- The Washington Times - Wednesday, April 30, 2003

The biggest obstacle to President Bush's plan to improve Medicare is the guy who runs the program right now. In his State of the Union address, the president said that no bureaucrat, trial attorney or HMO should make medical decision, that only doctors and patients should do so. Yet, Tom Scully, the director of the Center for Medicare and Medicaid Services (CMS) can't wait to extend the rationing and price controls, which now apply to doctors, hospitals, medical devices and some medicines, to every prescription drug.
Mr. Scully said in a recent New York Times article: "We fix prices for every physician procedure and hospital visit. It would be much better to have private health plans make these decisions, but I try to be the best price fixer I can be."
Maybe Mr. Scully should work for the Chirac administration. For, rather than finding important ways to move Medicare into the marketplace, he is adopting the French method of cost containment called reference pricing. Mr. Scully calls it "functional equivalence." The government first haggles over the cost of every new drug and then either pegs the price at the generic or lowest-priced version of a product that treats the same disease, whether they are similar or not in terms of how they work, their effectiveness or impact on total cost or well-being. Patients or hospitals have to pay the difference between the price of the new drug and the government-set reference price. Drugs without an approved price receive no reimbursement at all.
Indeed, Mr. Scully claims that these drugs are mirror images of each other, so why pay more, particularly when you can spend the money on other services. But as Columbia University Business School economist Frank Lichtenberg has shown, the more money you spend on new drugs, $4 for every $1 of new drug spending to be exact the more you save on those physician procedures and hospital visits Mr. Scully loves to price-fix.
Take the case of Nexium, a new drug used to treat ulcers, gastric reflux and oesophagitis. Mr. Scully says it's no different than a drug that went generic called Prilosec. Well, it's true Nexium is not a cure for cancer, but it is the first proton pump inhibitor to be developed as an isomer. And that means for people with super-high acid levels the kind that eat through your throat and lead to throat cancer Nexium produced significantly higher oesophagitis healing rates than its predecessor drug over all grades of oesophagitis. Esomeprazole also provided better control of heartburn and was associated with a greater proportion of patients with sustained resolution of symptoms. It also works more completely in a shorter period of time. Maybe generic Prilosec is cheaper in the short run, but over time, fewer doctor visits, faster healing and reduced surgery will probably outweigh Esomeprazole's costs.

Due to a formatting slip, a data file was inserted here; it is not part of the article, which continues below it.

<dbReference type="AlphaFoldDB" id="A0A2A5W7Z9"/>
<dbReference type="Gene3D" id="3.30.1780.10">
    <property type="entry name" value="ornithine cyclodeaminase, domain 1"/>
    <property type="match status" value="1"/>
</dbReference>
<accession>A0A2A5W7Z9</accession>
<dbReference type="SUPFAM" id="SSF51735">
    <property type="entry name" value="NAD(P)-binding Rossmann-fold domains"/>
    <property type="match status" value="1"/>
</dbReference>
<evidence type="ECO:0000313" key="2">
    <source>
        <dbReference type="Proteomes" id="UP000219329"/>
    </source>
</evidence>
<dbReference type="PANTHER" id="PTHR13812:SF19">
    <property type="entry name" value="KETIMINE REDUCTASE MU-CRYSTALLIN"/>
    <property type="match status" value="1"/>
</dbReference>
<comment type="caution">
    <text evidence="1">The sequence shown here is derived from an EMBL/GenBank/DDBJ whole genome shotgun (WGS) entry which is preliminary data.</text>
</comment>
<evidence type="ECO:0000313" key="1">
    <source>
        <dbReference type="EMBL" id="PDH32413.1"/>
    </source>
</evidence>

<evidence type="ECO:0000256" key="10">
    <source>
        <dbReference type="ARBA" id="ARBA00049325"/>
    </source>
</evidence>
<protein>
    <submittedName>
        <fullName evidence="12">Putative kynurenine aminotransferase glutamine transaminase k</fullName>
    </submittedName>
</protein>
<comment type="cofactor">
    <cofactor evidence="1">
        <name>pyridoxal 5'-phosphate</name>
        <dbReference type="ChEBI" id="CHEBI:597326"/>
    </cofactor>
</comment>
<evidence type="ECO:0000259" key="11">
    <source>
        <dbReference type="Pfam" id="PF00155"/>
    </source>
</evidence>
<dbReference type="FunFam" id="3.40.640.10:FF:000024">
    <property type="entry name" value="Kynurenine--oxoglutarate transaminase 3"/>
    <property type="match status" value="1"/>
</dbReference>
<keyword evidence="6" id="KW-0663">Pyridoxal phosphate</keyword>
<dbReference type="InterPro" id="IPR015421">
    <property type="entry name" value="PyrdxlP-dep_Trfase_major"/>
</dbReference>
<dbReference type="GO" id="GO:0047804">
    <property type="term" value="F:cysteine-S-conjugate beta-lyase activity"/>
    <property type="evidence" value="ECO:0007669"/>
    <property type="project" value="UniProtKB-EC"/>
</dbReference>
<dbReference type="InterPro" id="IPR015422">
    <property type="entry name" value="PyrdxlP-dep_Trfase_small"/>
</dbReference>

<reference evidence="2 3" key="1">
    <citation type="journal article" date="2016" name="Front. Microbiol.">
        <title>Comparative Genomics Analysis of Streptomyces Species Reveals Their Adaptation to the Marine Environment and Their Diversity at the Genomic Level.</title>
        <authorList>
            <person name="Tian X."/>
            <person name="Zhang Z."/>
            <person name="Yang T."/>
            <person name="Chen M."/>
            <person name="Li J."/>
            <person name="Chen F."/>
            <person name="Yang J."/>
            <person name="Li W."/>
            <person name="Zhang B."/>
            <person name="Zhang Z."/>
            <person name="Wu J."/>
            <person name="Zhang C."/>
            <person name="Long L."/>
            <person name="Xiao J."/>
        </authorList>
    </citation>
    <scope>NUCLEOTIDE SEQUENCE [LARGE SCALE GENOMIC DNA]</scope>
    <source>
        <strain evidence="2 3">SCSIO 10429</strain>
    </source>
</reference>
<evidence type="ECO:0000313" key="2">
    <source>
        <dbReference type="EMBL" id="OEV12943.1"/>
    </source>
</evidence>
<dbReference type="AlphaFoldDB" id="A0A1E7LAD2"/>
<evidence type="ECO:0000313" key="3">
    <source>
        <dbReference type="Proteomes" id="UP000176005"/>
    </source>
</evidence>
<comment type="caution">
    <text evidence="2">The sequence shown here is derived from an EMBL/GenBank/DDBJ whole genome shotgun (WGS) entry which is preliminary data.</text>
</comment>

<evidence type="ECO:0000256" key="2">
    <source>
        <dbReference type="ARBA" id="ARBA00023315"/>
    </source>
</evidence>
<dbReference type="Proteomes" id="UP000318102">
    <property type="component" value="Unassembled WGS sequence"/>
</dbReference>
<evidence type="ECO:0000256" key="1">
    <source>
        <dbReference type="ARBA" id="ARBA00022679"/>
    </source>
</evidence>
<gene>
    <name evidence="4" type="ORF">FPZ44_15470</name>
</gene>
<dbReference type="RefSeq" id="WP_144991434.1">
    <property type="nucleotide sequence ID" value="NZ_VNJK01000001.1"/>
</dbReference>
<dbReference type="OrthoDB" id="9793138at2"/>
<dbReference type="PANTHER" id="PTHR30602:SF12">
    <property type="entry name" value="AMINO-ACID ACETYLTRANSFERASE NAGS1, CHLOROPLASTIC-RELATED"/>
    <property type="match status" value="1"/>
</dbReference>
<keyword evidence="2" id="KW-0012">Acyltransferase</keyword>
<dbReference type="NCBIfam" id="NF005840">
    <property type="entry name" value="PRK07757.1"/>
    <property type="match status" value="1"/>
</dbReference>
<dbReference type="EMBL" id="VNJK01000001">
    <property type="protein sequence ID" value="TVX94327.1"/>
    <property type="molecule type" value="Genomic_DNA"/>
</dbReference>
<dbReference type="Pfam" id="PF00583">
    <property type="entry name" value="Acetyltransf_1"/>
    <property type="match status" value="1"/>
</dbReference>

But in the weird science of Mr. Scully's "functional equivalence," lawyers, not doctors, lobbyists, not scientists, politicians, not patients determine what drugs are used and paid for. Consider the street fight over Aranesp and Procrit, two biotech products made by Amgen and Johnson and Johnson respectively, that regenerate red blood cells blown away in the wake of chemotherapy or dialysis. Aranesp is a new biotech compound that allows blood cells to build up and stick around longer than other blood-boosting products: doctors can administer it once every 2-3 weeks instead of once a week. This can be cheaper and less taxing on patients. Mr. Scully ignored these properties and set the reimbursement level at one-third of Aranesp market price, claiming it was the same as Procrit. The companies that make the two drugs went to war, hiring lobbyists and lawyers to win Mr. Scully's favor. Now, the battle is headed to Congress.
And this is not the first time that an anti-anemia drug has been rationed by Medicare. Epogen, Amgen's first blood-boosting drug was also reimbursed in a such a way that dialysis centers were not using enough to raise blood cell counts to health levels. Again, Amgen had to hire lobbyists and lawyers to change the payment structure.
Mr. Scully is simply following the same path taken by Medicare bureaucrats of years past. He would have fit nicely in the Clinton administration, which sought to cut the payment for new cancer drugs by two- thirds. He is refusing to pay for cancer drugs that are being used effectively and regularly in the private sector. I asked Frank Burroughs of the Abigail Alliance a group that advocates for access to the best cancer care possible what he thought about current CMS approach. He agreed to allow me to share his response: "I recently sent a letter and email to Thomas Scully urging them to cover the FDA approved colon cancer drug Eloxatin (Oxaliplatin) that Thomas Scully and CMS are considering whether to cover or not. My reply from Thomas Scully via e-mail was, "Thanksmy docs are skeptical." The CMS is not the FDA, and has no business deciding the efficacy of drugs and treatments. The CMS has no business usurping doctors in treating patients in the best way doctors think they should be treated. "
President Bush agrees with you Frank. Too bad his Medicare director doesn't.

Robert Goldberg is director of the Manhattan Institute's Center for Medical Progress.

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